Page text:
The first effective parameters derived from these microscopic evolutionary parameters are the average rates of connectivity change Γi (i.e., kkΓi) for each type of node i = s, o, n, where Γi = (1 − qis + qio + γin) is independent from node connectivity k. In the following, we assume Γo ≥ Γn by definition of old and new duplicates caused by asymmetric divergence. Note that self-interacting proteins, corresponding to self-link loops, are not taken into account, for simplicity, in the main text, because they can be shown to have little effect on the asymptotic evolutionary regimes of the connectivity distribution (see SI Appendix, Fig. S3 and SI Text, for details).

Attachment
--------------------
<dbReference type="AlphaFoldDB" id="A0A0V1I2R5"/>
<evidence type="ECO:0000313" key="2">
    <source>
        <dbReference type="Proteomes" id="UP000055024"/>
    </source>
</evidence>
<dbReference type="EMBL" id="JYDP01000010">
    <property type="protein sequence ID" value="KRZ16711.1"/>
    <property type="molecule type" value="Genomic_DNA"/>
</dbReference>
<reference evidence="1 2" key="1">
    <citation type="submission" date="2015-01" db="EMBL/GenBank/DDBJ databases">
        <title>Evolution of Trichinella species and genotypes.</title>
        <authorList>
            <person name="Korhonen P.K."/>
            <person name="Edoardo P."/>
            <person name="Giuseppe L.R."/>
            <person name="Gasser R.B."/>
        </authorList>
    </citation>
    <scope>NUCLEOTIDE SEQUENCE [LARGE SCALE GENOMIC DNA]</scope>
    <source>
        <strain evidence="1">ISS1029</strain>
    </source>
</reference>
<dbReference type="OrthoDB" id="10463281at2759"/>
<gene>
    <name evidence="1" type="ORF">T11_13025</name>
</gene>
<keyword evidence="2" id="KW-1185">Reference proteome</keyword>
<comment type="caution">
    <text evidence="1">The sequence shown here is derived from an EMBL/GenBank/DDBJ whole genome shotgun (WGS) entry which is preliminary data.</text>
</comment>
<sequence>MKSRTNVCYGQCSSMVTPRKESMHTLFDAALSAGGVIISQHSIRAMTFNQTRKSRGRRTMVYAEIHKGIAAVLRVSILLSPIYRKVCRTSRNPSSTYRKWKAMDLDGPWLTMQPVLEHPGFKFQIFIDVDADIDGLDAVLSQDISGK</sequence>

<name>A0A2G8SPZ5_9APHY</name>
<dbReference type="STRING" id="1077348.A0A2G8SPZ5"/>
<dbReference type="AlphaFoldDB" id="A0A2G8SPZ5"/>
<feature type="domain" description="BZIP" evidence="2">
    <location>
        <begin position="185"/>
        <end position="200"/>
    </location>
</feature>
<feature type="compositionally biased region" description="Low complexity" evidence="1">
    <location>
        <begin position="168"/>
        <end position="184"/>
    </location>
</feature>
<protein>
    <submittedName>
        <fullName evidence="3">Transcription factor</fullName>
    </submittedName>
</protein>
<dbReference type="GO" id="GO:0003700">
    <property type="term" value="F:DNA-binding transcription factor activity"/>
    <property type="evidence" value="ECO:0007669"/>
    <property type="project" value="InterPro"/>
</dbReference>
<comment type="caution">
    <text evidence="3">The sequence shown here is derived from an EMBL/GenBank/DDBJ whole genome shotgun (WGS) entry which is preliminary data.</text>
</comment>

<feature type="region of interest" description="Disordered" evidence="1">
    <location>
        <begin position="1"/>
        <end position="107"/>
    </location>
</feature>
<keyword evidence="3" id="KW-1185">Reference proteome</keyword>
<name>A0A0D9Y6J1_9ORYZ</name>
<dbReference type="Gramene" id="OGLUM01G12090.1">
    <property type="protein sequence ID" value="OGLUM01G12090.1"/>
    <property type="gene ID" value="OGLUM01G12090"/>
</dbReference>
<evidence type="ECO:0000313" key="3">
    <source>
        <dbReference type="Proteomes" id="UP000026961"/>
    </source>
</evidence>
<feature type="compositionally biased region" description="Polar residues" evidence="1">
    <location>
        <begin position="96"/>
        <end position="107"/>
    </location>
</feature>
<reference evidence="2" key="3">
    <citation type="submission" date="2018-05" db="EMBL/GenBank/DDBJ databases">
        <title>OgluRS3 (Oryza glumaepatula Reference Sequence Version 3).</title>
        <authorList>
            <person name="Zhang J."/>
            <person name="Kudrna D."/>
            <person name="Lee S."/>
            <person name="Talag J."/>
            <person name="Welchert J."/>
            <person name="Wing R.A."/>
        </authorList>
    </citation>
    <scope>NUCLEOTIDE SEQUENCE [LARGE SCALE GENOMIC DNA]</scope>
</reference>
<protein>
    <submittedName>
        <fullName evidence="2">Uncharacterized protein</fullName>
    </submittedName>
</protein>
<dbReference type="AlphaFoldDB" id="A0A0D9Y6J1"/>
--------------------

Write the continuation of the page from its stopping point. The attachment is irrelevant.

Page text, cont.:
We study the GDD evolutionary dynamics of PPI networks in terms of ensemble averages left angle bracketQ(n)right angle bracket defined as the mean value of a feature Q over all realizations of the evolutionary dynamics after n successive duplications. This does not imply, of course, that all network realizations “coexist,” but only that a random selection of them is reasonably well characterized by the theoretical ensemble average. Although it is generally not the case for exponentially growing systems, here, we can show that ensemble averages over all evolutionary dynamics indeed reflect the properties of typical network realizations for biologically relevant regimes (see Statistical Properties of GDD Models in SI Appendix).